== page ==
So all that's really being sold to people is a string to a metadata file that anyone can read because the blockchain is completely transparent. This is what shoots the second statement full of holes. Buyers don't have any exclusive rights to their NFTs. Anyone with only a slight amount of knowledge on how to look at these things is fully capable of extracting the "contents" of an NFT and sharing them for the world to see and it's pretty much fully legal since these URLs are unprotected. Which leads us into the final question:

    So why are NFTs bad?
    Okay, so let's answer this question. The first reason is that these files are all being hosted on the InterPlanetary FileSystem (IPFS). While I'll spare you the boring parts, the IPFS is like torrents except there are no trackers, everyone is using DHT and that it solves a few of the other problems that torrents have. The most useful thing to know here is that web gateways to the IPFS exist, which is how most marketplaces are retrieving the relevant json files and download links. Most just host their own although I've seen a few which use the IPFS gateway that is made by the developers of the IPFS.

    What this means is that if nobody is (to borrow from torrents) "seeding" your NFTs metadata and files, it might as well not exist. Sounds like it isn't an issue? Well, a literal shitton of "NFTs" have disappeared because the marketplaces setting these up are disappearing and with them, the "seeds" of the NFT and because the people using them don't know how it works, they dont "seed" their own art.

    The second problem is the far simpler problem of art theft that has predated the internet. People creating NFTs that link to work that they don't own. It's not legal, and while a lot of NFT marketplaces claim they process DMCAs and take down "stolen" NFTs, anyone with the technical know-how can keep trading them anyway, which means the DMCA process is liquified poop. It's purely a website block and in the event that the metadata and files aren't being removed from the IPFS, they will keep working.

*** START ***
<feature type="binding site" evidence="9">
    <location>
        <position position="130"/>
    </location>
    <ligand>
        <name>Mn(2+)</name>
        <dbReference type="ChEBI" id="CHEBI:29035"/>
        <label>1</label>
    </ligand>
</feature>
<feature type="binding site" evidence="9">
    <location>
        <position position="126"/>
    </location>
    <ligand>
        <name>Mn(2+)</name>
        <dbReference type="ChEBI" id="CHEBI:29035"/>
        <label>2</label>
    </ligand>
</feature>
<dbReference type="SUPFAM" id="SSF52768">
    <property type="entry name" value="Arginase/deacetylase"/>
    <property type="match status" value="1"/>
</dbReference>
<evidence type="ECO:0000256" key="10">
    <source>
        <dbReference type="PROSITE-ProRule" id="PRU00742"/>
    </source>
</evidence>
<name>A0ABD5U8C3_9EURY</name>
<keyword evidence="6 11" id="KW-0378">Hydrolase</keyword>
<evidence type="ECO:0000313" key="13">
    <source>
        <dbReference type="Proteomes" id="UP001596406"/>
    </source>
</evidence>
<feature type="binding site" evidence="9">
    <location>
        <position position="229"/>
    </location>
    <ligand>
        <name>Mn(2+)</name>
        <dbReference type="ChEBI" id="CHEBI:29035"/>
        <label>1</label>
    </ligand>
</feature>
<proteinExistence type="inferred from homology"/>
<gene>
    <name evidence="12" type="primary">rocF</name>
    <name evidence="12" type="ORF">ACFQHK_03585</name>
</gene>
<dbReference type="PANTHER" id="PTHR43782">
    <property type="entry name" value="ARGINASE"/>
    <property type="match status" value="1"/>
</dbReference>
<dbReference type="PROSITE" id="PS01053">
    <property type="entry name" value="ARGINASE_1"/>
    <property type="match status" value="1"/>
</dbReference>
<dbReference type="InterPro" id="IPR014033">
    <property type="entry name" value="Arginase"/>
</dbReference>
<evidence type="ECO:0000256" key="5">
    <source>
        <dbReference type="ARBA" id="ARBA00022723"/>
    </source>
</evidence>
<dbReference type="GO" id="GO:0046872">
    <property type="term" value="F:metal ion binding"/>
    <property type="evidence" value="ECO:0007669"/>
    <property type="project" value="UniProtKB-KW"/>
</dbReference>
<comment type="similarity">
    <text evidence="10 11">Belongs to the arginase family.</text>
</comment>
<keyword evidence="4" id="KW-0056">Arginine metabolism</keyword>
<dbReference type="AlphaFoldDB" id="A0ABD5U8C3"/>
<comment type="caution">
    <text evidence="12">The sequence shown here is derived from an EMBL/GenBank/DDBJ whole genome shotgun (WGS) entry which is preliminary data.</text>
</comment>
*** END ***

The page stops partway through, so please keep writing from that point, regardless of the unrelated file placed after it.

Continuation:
Finally, of course there is the ecological argument. NFTs are using the Ethereum cryptocurrency blockchain, a technology that if nothing else is incredibly costly on the environments. Recent estimates put the total cost of cryptocurrencies at half the total amount of green energy we produce and at costing more energy a year than the entirety of Ireland. I should point out that currently, people who sell NFTs are trying to downplay this, but it's unfortunately a cold hard truth. Ethereum transactions are extremely wasteful, no matter the type of mining used (Ethereum uses proof of stake, not proof of work, but it's still really bad for the environment. Just because it's not using easy attack angle A doesn't mean that they're not using just-as-terrible tech B) and there's just no way you can downplay it; it's borderline climate change denial.

    For a quick estimate, the average NFT costs about 155kg of CO2. I would link you a site that would give estimates of how much this translates to, but the owner of the site that would let me show you this has drunk the crypto kool-aid and has taken it down when people tried to hold artists accountable for trying to sell NFTs to losers. I unfortunately can't find an alternative for you that works.

    So yeah that's what NFTs are, and to make it incredibly clear: DO NOT BUY NFTS. THEY AREN'T WHAT THEY THINK YOU ARE AND YOU ARE DESTROYING NATURE BYING USING THEM.
    smallissue, yuyuyup, Uiaad and 3 others like this.